flushing should be continuous throughout drilling in such formation. Casing should be done immediately and
such holes should be lined and properly grouted. Timers should be installed on low yield wells and
regulated/programmed for 5 minutes flow and 10 minutes recharge. The productive wells should be properly
maintained and monitored for optimal performance.
4.4

CONCLUSION

The failed boreholes were partly due to low groundwater potential of the area, wrong location of some of the
boreholes (boreholes 5, 6, 8, 9, 11, 12 and 14), improper installation, completion and formation problem
(boreholes 13 and 10) and poor maintance culture (borehole 7). With proper maintenance and monitoring of the
productive wells and reactivation of the abandoned ones, there will be improved performance from the existing
wells.

References
[1]
[2]
[3]
[4]
[5]
[6]
[7]
[8]
[9]
[10]
[11]
[12]
[13]
[14]

Ademiluwa OL and Eluwole AB (2013) Hydrogeophysical Evaluation of the Groundwater Potential of Afe Babalola University
Ado Ekiti, South-western Nigeria. Journal of Emerging trends in Engineering and Applied Sciences, Vol 4 Issue 1 p77
Clerk L (1985). Groundwater Abstraction from Basement Complex Areas of Africa. J. Eng. Geol., London 18: 25-34.
Dutcher, L.C. and Garrett. A.A., 1963, Geologic and hydrologic features of the San Bernardino area , Califonia: U.S.Geological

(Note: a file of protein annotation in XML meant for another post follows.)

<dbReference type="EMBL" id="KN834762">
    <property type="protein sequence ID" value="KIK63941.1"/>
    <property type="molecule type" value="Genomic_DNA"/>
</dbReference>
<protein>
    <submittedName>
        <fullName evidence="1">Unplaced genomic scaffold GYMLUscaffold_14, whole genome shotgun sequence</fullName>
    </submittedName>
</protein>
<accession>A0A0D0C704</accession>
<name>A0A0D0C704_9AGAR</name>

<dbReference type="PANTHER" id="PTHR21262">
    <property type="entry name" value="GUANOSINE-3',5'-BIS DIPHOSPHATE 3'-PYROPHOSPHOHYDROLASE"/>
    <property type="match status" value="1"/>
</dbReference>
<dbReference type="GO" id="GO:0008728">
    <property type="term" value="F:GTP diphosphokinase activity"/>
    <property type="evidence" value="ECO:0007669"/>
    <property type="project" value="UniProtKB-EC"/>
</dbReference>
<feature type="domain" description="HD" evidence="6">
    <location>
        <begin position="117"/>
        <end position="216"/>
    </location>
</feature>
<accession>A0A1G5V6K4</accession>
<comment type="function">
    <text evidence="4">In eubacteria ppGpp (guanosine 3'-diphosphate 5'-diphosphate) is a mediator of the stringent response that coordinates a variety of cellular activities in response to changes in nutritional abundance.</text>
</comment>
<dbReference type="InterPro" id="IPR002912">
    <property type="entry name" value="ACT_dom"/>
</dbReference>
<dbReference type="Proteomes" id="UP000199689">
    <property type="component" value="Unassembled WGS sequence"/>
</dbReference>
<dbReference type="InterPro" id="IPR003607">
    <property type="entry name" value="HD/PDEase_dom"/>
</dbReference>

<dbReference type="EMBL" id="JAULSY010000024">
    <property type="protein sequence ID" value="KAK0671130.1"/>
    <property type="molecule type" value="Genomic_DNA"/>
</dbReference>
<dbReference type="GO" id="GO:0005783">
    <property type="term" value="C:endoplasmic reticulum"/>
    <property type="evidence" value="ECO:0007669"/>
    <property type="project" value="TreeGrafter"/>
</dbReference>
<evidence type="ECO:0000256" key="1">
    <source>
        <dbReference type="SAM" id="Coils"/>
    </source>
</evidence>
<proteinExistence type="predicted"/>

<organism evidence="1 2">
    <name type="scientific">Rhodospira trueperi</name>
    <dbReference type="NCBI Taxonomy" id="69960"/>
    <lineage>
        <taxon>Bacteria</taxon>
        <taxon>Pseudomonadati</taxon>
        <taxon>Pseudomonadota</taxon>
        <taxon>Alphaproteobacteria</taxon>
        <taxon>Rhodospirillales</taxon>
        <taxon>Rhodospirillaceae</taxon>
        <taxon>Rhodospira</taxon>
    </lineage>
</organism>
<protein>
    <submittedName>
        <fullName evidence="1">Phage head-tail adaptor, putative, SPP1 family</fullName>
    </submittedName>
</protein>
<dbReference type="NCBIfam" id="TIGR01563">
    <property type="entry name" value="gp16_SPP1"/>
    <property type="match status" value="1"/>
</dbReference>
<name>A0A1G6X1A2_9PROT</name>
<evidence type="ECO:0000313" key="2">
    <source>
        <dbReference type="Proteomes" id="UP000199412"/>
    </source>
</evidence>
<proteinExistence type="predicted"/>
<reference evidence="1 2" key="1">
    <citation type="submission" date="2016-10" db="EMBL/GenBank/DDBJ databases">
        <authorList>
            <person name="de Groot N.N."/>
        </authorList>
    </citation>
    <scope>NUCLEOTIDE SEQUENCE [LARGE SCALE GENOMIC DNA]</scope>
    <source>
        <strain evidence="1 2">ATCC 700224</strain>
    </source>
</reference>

survey Water-Supply Paper 1419, 114p.
Oladipo, A. A., Oluyemi, E. A., Tubosun, I. A., Fasisi, M. K. and Ibitoye, F. I, Chemical Examination of Ikogosi Warm Spring in
South Western Nigeria. Journal of Applied Sciences, 2005, 5 (1): 75-79
Olayinka A. I. and Weller A. 1997. The inversion of geoelectrical data for hydrogeological applications in crystalline basement
areas of Nigeria. Journ. of Applied Geosciences, Vol. 37, Issue 2, June 1997, pp 103 105.
Olayinka AI, Olorunfemi MO (1992). Determination of geoelectrical Characteristic in Okene Area and implication for boreholes
setting. J. Min. Geol., 28: 403 - 412.
Ojo, J.S., Olorunfemi, M.O. and Falebita, D.E, An Appraisal of the Geologic Structure beneath the Ikogosi Warm Spring in
South- Western Nigeria Using Integrated Surface Geophysical Methods. Earth Sciences Research Journal. 2011, 15(1):27-34.
Olorunfemi MO, Fasuyi SA (1993). Aqufier types and geoelectric/hydrogeologic characteristics of part of central basement
terrain of Nigeria (Niger State). J. Africa Earth Sci., 16(3): 309-317.
Olorunfemi M. D. & Olayinka A. I. (1992): Alteration of Geoelectric in Okene are and Implication for Borehole Sitting. Journal
of Mining and Geology, pp. 403-411.
Olorunfemi M. O. (1990): The Hydrogeological Implication of Topographic Variation with Overburden Thickness in Basement
Complex. Area of South Western Nigeria. Journal of Mining and Geology. Vol 26, No. 1.
Olorunfemi M. O. & Oloruniwo M. A. (1985): Geoelectric Parameters and Aquifer Characteristics of Some Part of South
Western Nigeria. Journal of Mining and Geology.
Olorunfemi MO, Olorunniwo MA (1985). Parameters and aquifer characteristics of some parts of SW. Nigeria Geologic Applica
E. Hydrogeological, XX Part 1, pp. 99-109.
Rehrl, C. and Birk, S. 2010, Hydrogeological Characterisation and Modelling of Spring Catchments in a Changing Environment.
Austrian Journal of Earth Sciences Volume 103 Issue 2, p106-117 Vienna.
Talabi, A. O., 2013, Hydrogeochemistry and Stable Isotopes (18O and 2H) Assessment of Ikogosi Spring Waters. American
Journal of Water Resources, 2013, Vol. 1, No. 3, 25-33.

www.ajer.org

Page 201